“As both the wildlife licensing authority and Government’s nature conservation advisor, our job is to ensure that the Government’s policy on badger culling and vaccination is implemented effectively and with full regard to the impacts on nature conservation.”

Badger in woodland

UK wildlife in jeopardy

The revelations follow the release of a comprehensive report about the state of nature in the UK. Compiled by the State of Nature Partnership, a coalition of environmental organisations, the analysis showed that one in six species in Great Britain are at risk of extinction, including twenty-six per cent of its terrestrial mammals.

Badgers are a protected species in the UK and play an integral ecological role as the country’s largest remaining mammalian land predator. Ecological consultant Dominic Woodfield, who previously produced a review of Natural England’s assessment processes related to cull licensing, has warned of the risk that the cull poses to wildlife:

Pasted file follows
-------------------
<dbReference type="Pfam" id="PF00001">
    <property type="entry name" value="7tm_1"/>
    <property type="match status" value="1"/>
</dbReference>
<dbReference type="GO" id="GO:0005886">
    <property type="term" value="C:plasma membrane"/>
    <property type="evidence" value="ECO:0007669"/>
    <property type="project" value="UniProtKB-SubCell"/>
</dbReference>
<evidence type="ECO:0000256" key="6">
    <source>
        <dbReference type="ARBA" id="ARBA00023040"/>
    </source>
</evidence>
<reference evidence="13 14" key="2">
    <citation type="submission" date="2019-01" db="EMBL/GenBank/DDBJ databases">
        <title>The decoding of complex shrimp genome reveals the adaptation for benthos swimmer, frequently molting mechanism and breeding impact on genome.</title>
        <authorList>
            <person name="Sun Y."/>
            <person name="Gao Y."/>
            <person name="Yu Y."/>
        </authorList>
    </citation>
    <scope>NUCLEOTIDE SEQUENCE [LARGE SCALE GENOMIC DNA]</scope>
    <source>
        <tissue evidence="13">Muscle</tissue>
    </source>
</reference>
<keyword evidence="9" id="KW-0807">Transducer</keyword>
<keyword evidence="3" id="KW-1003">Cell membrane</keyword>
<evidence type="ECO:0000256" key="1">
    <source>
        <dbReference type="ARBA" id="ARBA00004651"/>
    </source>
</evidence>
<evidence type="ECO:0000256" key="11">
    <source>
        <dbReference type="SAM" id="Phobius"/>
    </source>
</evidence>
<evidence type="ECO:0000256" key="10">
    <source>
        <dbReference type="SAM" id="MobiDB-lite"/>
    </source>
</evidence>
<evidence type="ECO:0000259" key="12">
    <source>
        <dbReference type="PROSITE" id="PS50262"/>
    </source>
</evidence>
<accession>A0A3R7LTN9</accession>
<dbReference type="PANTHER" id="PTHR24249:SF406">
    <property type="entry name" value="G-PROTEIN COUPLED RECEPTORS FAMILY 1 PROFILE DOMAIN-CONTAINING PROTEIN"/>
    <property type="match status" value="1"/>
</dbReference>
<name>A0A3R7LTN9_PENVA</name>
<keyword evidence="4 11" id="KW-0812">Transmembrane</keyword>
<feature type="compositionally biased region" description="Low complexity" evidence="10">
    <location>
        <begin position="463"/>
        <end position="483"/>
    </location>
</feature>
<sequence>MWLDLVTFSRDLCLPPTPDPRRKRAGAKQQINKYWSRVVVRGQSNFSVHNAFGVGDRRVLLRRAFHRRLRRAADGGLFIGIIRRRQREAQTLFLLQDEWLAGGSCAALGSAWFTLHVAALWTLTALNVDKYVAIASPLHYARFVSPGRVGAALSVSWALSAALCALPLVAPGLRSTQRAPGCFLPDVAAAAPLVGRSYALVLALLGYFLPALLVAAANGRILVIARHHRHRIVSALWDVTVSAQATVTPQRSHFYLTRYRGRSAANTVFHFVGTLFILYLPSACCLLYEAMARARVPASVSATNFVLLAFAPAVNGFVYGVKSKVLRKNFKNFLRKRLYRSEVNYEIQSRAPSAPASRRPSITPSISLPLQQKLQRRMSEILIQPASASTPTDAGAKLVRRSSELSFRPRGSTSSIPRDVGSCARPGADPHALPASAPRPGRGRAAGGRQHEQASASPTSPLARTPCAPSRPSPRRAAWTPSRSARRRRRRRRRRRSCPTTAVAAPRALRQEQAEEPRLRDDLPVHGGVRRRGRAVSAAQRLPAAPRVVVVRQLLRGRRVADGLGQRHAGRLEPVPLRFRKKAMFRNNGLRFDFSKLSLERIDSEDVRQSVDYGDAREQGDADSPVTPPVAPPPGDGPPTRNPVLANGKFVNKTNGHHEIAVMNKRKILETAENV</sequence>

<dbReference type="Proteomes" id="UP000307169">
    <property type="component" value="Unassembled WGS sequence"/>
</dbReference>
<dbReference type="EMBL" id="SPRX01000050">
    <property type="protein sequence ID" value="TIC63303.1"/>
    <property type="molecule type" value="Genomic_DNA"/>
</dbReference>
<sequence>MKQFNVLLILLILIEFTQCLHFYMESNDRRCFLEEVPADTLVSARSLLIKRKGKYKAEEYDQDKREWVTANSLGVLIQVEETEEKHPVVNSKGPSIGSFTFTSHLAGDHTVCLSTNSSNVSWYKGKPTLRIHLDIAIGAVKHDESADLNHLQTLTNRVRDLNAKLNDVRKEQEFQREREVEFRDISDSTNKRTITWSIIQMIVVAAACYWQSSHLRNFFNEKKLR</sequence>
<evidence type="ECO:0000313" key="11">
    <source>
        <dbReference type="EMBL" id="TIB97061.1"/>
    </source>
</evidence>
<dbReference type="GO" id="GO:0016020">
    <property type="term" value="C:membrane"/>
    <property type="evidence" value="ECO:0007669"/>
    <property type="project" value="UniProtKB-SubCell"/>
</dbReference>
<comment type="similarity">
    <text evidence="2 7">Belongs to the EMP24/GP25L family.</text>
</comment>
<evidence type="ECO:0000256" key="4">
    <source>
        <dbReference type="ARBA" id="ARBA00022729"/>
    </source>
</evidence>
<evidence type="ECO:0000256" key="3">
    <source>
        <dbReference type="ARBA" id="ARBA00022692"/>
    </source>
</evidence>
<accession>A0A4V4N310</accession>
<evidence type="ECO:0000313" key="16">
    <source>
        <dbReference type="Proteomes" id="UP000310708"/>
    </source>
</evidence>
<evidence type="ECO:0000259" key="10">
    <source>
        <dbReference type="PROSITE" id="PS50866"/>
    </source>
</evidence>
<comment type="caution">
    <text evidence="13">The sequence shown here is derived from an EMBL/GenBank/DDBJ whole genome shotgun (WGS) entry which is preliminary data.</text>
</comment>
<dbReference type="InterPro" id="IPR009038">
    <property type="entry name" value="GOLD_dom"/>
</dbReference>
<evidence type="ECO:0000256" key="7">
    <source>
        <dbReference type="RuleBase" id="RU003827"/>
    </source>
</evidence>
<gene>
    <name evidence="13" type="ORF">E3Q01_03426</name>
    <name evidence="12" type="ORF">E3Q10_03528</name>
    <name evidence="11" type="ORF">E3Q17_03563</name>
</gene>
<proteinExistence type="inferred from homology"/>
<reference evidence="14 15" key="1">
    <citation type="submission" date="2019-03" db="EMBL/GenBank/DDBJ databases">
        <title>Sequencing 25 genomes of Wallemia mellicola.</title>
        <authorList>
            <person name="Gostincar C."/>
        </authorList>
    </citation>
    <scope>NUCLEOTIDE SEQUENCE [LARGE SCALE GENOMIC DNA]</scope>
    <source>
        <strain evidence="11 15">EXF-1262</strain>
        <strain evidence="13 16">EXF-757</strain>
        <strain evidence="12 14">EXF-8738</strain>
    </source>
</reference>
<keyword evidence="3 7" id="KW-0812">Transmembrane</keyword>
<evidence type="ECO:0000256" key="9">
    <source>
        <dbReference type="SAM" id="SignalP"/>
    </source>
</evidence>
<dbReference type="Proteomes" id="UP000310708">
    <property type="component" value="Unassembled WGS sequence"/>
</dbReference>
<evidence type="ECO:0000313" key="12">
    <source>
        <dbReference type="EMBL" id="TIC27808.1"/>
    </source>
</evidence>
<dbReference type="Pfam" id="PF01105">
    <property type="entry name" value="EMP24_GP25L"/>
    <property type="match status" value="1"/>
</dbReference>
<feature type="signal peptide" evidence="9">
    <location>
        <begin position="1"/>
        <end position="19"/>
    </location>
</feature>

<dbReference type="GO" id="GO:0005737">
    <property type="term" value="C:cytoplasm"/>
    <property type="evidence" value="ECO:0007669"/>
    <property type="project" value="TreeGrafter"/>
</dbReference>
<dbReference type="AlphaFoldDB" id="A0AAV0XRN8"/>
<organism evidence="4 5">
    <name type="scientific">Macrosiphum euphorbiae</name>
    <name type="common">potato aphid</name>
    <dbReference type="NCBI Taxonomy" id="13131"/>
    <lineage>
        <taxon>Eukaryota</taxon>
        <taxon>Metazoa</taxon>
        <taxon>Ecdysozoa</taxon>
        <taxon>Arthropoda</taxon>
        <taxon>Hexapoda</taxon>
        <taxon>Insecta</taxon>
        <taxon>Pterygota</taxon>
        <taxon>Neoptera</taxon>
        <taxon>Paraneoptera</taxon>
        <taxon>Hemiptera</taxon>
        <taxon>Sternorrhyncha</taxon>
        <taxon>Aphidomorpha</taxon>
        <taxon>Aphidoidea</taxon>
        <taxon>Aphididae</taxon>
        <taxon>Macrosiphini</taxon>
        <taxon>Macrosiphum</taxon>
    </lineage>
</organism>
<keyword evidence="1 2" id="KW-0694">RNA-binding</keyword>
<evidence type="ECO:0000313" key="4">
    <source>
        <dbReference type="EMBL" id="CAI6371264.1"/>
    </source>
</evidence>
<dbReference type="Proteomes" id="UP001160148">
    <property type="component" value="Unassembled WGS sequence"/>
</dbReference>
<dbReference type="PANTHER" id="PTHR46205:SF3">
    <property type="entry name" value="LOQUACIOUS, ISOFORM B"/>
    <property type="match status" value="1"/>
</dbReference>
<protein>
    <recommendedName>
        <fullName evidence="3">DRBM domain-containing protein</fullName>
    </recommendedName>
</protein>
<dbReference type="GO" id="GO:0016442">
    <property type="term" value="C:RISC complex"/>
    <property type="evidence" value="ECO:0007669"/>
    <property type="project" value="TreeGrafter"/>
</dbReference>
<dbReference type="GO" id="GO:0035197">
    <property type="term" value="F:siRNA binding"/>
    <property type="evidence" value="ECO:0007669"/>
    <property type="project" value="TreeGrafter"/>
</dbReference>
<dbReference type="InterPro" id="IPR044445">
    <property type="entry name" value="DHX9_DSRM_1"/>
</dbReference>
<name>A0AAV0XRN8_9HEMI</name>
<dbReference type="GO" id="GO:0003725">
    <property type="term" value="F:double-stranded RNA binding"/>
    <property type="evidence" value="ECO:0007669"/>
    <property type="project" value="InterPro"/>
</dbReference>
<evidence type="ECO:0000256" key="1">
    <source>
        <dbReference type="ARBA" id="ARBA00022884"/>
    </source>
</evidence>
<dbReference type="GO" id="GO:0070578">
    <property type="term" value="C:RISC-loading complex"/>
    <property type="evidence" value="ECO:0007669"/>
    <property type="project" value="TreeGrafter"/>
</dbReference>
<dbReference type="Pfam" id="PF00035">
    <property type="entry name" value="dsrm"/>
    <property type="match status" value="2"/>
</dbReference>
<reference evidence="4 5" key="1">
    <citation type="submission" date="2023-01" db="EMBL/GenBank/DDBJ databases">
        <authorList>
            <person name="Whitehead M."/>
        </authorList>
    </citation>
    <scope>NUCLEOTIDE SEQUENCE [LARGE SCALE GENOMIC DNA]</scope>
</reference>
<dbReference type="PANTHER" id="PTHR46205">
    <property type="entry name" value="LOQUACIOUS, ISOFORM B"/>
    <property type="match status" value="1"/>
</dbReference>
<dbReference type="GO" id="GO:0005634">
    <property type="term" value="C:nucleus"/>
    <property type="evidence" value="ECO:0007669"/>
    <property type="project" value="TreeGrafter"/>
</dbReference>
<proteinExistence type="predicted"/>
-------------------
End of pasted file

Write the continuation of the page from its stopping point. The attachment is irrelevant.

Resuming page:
“While successive Governments and their advisors have repeatedly acknowledged the potential for badger culling to have collateral negative impacts on other wildlife, including protected species, neither Defra nor Natural England have sought to investigate the issue with any scientific rigour. Preventative measures to combat that risk are only applied in a proportion of protected sites, leaving much of the wildlife of western England devoid of any such protection.”

Cheeseman also warns that:

“Draconian culling of a “Key” species is likely to have a profound effect on some other species in the ecosystem. Reports from areas where culling has taken place reveal that badgers have now been totally eliminated in many locations.”

As outlined in a policy paper, the government asserts that it sets varying limits on the maximum number of badgers allowed to be killed in any given area so asnot be detrimental to the survival of the population concerned.

“The badger culls are a travesty”

Natural England released figures for further licensed culls this autumn, permitting up to 29,000 more badger killings. If this level of culling is achieved, the total death toll since rollout could exceed 260,000 badgers, over half of Britain’s estimated badger population.